Restaurants in Quebec City
When it comes to Quebec City restaurants, the French sensibilities that have influenced the city’s history and its architecture also stretch to its cuisine.
Chef Simon Cote-Tremblay’s Restaurant Pain Beni brings the Old World aesthetic of its Old Town location into its interior décor, serving a menu of locavore-friendly comfort food amid exposed brick and stone. Italian classics get a French twist at Bello Ristorante, where house favorites include pasta made from scratch and seasonal risotto creations. Diners can also enjoy a glass of house-made sangria al fresco on its spacious all-weather terrace, a feature of many of the best restaurants in Quebec City.
Additionally, outstanding restaurants in Quebec City can be found in its luxury hotels. Panache, the resident eatery in the upscale Auberge Saint Antoine Hotel, offers a menu of expertly prepared Canadian specialties prepared with locally sourced ingredients like Atlantic halibut and Quebec turnips. Its dining room features a rustic, barn-like décor. The revolving L’Astral, located on the 29th floor of the Loews Hotel Le Concorde, makes a 360-degree turn every hour, serving up fine dining with sweeping views on the side.
At this classic crêperie, locals line up for piping-hot cider.
Le Café St.-Malo, a French bistro with a simple blue-and-white painted exterior, inhabits the ground floor of a gray brick building built in 1850.
Since its 2004 debut, Panache has distinguished itself as one Québec’s top restaurants. With its exposed wood beams, weathered stone walls and restored pine floors, this converted 19th century warehouse is a preservationist’s dream.
Les Bossus is a family-friendly French bistro in the trendy Saint-Roch district, and located on the ground-floor of an old world brick building.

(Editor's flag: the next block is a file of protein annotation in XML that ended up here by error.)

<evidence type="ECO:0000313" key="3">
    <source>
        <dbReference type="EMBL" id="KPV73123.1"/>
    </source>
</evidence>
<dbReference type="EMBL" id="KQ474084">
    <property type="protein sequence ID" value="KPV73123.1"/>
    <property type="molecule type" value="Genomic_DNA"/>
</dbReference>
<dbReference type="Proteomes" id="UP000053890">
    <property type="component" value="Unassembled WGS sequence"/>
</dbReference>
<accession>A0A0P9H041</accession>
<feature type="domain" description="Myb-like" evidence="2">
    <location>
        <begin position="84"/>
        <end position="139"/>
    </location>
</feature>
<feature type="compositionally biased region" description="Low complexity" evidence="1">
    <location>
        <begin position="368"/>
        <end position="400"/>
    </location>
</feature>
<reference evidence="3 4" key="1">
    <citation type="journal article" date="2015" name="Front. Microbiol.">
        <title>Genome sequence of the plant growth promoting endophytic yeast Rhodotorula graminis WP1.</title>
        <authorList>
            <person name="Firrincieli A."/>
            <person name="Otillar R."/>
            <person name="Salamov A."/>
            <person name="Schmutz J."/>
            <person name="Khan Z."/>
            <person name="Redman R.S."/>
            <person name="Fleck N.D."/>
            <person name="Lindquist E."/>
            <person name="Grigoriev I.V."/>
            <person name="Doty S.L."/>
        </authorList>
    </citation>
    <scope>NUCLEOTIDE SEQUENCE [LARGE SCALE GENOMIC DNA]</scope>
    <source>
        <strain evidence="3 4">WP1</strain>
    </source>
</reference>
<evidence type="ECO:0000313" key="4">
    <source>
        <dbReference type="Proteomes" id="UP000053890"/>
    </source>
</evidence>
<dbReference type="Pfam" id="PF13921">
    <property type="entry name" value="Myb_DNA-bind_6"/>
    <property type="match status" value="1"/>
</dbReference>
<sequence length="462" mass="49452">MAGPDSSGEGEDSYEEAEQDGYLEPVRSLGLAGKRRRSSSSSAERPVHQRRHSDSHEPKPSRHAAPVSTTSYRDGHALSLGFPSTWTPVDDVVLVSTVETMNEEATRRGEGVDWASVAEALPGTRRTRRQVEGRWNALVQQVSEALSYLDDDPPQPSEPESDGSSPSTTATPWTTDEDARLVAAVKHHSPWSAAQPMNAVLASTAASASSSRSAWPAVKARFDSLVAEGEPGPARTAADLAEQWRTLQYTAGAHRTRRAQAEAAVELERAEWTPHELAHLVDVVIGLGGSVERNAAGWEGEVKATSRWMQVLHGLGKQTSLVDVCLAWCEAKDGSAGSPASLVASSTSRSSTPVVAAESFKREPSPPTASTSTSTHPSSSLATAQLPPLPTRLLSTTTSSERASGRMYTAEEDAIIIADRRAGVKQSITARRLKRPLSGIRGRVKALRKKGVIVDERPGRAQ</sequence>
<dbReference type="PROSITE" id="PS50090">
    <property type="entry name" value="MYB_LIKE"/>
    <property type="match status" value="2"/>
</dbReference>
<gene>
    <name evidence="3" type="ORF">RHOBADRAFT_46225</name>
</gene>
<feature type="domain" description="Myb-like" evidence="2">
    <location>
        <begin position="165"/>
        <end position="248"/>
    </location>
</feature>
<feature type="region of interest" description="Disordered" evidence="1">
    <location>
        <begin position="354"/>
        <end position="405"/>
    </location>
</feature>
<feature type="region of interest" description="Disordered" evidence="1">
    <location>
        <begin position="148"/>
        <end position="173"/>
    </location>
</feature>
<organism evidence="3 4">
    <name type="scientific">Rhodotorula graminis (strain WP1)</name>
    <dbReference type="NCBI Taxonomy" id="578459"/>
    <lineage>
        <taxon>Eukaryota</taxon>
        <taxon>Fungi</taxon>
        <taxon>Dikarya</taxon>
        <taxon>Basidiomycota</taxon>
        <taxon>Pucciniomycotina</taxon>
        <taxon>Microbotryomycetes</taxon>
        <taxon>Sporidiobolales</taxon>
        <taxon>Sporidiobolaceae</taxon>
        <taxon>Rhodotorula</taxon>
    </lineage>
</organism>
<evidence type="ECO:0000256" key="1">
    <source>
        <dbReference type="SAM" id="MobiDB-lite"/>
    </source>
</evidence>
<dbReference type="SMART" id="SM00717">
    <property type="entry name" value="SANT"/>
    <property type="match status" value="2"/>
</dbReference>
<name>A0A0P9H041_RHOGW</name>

The foie gras is seared, whipped into a pâté, and stuffed into supple dumplings
Dine on pouding chômeur (caramel pudding) and enjoy views of the St.
Boudoir Lounge is the St.-Roch district’s see-and-be-seen joint for New French cuisine, cocktails, and a late-night music scene. Marked by a black awning and terrace, the lounge is located on a pedestrian-only cobbled street.
Don’t be put off by the waitstaff outfitted in period style—even local taxi drivers swear by this restaurant for home-style Québécois dishes such as duck braised in maple syrup sauce and pheasant served with pork and beans.
Yuzu is the sushi bar for well-dressed Saint-Roch district locals. Situated on a pedestrian-only cobbled street filled with restos, bars, and clubs, Yuzu's simple brick exterior opens up to a dining room with metallic walls, red lighting, and black seating.
Located beside the Old Port cruise terminal, this waterfront eatery serves Parisian-style bistro fare amid panoramic views of the St. Lawrence River.
Situated on an ancient cobblestoned street in the Old Port district, this casual French bistro is often packed with locals throughout the day. Inside, the restaurant is decorated with parquet floors, built-in wooden cabinets, large mirrors, and tentacle-like chandeliers with exposed bulbs.
In a town brimming with boulangeries, Paillard stands head and shoulders above the rest: manned by a Parisian master baker, it turns out whisper-light patisserie, sandwiches on crusty baguettes, and irresistible vanilla-pear jam.
Set along a quiet side street between the bustling Old Port and Rue St.-Jean districts, Chez Temporel has been a haven for affordable breakfasts, lunches, and café au lait bowls since the mid-70's.
Eric Borderon is a French-born and trained artisan baker (boulanger) and pastry chef (pâtissier).